First of all, unlike everything about Kenny and Dolly, this is just WRONG. You may indeed compliment me on my ‘boobs’. (Seriously, go ahead. I’m quite pleased with my boobs and would be delighted to know that you are as well! My boyfriend does it all the time and I hope he never, ever stops, even when my boobs are hovering somewhere around my waistline.)

Second of all, you don’t get to make up rules about what people can and cannot say in the bedroom. Sorry. ‘Tit’ is not part of my sexytime lexicon. ‘Giraffe pussy’ might work its way in there, but never ‘tit.’

And finally, absolutely under no circumstances never ever ever do you get to expound on what a woman may or may not say. Just in general. To put it in Jezebelian terms—OH YES, I’M GOING THERE. You mess with the fern, you get the fronds, Klee—you’re "universalizing about how everyone feels." To put it in JolieKerrian terms: Knock that malarky off and busy yourself with something useful, like bringing me fresh ice for my wine spritzer. Or better yet, get to cracking on making me one of these babies:

Island Affair

1 ¼ oz. melon liqueur
½ oz. Cointreau
1 ½ oz. orange juice
2 oz. mango juice
⅓ oz. blue curacao
1 oz. whipped cream

Shake the melon liqueur, Cointreau, orange juice and mango juice together and strain into a pina colada glass filled a bit more than halfway up with crushed ice. Add the curacao, and then float the whipped cream on top. Garnish with bar fruit and serve with two straws.

Offer your date a sip through your extra straw. No one in between. From one lover to another. Uh-uh.

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Fern Bar Fridays: Exile Wants to Creep You All Over

Welcome to Fern Bar Fridays, a lighthearted romp (is there any other kind?) through a decade of cool music and even cooler drinks. The fern bar era, which roughly spanned 1975-1985, was filled with giant lapels and ties (and then later teeny tiny lapels and ties), ridiculous drinks, and sweet sounds. Every Friday we’ll bring you a song and drink pairing emblematic of that delightful time to help you get the weekend started off on the right loafer-sans-sock-shod foot. Today we watch as the skin crawls clear off our bodies with: "Kiss You All Over" by Exile.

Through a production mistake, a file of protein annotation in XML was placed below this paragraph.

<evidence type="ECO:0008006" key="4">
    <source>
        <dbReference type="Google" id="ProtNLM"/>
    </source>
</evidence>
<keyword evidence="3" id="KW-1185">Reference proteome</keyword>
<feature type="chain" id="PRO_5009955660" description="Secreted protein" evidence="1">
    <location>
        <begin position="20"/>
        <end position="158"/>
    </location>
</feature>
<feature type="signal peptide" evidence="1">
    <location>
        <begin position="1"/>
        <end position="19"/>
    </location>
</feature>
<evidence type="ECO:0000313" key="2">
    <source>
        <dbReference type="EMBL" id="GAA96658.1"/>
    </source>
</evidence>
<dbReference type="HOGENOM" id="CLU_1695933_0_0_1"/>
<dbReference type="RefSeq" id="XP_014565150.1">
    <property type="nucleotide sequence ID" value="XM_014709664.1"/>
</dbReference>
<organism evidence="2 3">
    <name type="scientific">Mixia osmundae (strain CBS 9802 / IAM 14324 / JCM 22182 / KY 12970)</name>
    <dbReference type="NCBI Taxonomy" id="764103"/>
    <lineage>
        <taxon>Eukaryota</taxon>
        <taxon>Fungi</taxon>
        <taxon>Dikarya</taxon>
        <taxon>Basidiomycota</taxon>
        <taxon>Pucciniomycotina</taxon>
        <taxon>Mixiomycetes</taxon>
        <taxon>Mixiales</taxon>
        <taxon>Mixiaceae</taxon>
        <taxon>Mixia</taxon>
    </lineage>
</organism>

There’s a great debate that rages between the co-owners of Rita’s, the imaginary fern bar that exists in my head, over the merits of today’s selection for Fern Bar Fridays. The men-who-love-men among us insist that "Kiss You All Over" by Exile is the greatest song ever recorded. The rest of us, i.e. me, feel that it is among the creepiest tunes out there.

We may, perhaps, all be correct.

I’m not sure how, exactly, to describe to you the particular feeling of being so totally creeped the frond out I get when I hear "Kiss You All Over," but I’ll put it this way: if the song were an advertisement for men’s underpants, here’s how it would look:

So creepy, right? Can you feel the skin crawling off your body? Because I sure can! And we haven’t even gotten into it with the band itself, though we’re going to right now with this 1979 video for the song—which, I hasten to add, uses the word "lover" in the lyrics and eew eew eew creeeeeepsicles—which features fourteen pairs of lips, not counting the ones on the band members, that don’t resemble actual lips so much as they resemble slugs who have been getting intimate with red-dyed pistachios.

I’m pretty sure Marlon Hargis, the chap on keyboards, has already plotted my killing and, having purchased the necessary items (pipe clearing gel, a pair of pliers, a skein of rope and a bottle of Designer Imposters Mascolino men’s fragrance), is lying in wait for me somewhere just around the corner from my office. Which is terrible, because I don’t want to die in Turtle Bay.

Would you like to learn more about Marlon? Well who wouldn’t? Please to step right this way and take a gander at Exile’s official website, the about section of which opens with this [emphasis mine]: